“Ott v. Fred Alger Management Inc., et al, is an interesting case for a variety of reasons,” says Cleveland whistleblower attorney Tom Robenalt.
The former portfolio manager filed a claim stating she was fired in retaliation for protesting the money manager’s trading policies, which benefited co-workers at her expense, or acted to sabotage her earnings. This lawsuit was one of the first to be filed after financial reforms came into effect in 2010 to prevent companies from getting even with whistleblowers.
The plaintiff, a former U.S. Army Black Hawk helicopter pilot, stated that the company’s chief executive officer enacted a policy that allowed some fund managers to place trades for their funds before she was allowed to place hers. In fact, she was forced to ask permission to make trades. Frustrated, she filed a formal complaint with the SEC in 2010.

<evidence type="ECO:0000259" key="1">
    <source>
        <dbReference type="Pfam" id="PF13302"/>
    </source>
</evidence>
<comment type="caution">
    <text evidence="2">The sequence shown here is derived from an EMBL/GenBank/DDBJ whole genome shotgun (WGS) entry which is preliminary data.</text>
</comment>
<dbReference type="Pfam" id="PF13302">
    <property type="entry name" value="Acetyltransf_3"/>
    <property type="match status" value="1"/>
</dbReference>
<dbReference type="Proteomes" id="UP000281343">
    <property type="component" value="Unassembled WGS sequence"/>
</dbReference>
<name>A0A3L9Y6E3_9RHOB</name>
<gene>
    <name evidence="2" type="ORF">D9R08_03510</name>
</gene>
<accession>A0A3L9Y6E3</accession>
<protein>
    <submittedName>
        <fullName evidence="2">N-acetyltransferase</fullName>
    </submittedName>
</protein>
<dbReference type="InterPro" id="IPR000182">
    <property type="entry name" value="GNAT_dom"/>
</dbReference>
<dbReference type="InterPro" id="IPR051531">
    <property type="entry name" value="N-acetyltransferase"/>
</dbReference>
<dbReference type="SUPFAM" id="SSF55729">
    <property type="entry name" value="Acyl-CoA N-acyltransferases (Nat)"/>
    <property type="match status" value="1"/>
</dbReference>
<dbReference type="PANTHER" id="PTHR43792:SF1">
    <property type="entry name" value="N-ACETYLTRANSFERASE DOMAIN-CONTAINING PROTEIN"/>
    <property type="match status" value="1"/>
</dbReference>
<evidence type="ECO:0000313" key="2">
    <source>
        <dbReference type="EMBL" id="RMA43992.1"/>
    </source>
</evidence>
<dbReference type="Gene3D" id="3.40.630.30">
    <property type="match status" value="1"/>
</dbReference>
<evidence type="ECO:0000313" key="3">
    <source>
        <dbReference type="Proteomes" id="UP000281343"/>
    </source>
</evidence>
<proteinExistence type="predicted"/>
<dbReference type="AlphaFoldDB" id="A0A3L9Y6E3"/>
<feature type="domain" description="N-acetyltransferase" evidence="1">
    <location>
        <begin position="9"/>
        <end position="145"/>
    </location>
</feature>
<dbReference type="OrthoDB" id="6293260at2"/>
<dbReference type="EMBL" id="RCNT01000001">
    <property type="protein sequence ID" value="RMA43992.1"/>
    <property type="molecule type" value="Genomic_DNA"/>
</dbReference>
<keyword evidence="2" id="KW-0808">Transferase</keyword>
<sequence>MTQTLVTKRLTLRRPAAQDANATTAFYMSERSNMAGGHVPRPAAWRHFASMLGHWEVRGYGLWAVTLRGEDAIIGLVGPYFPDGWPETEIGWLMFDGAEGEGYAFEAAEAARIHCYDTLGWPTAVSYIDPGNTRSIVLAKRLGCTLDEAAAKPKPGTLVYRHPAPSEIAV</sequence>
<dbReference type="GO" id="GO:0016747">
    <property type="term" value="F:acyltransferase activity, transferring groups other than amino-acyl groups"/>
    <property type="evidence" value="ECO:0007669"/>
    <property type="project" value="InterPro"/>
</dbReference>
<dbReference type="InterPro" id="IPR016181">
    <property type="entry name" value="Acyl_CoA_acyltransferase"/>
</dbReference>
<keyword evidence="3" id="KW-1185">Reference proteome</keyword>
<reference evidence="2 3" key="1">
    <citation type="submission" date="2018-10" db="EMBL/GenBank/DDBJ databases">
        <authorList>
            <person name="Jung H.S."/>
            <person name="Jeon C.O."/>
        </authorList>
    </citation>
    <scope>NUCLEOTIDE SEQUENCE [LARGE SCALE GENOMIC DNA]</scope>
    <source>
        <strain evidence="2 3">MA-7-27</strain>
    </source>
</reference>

Shortly thereafter, she began to be harassed, her bonus was drastically cut, and she was moved out of her position. She filed a wrongful dismissal lawsuit in 2011.
“Somewhat typically, the company responded that the woman had created the situation herself and her performance was deteriorating,” says Robenalt. “This is more or less the expected response of a company with something to lose: Point the finger at the whistleblower.”
A judge found there was more than enough evidence to prove the company’s new trading policy was illegal and that complaining about it caused her dismissal.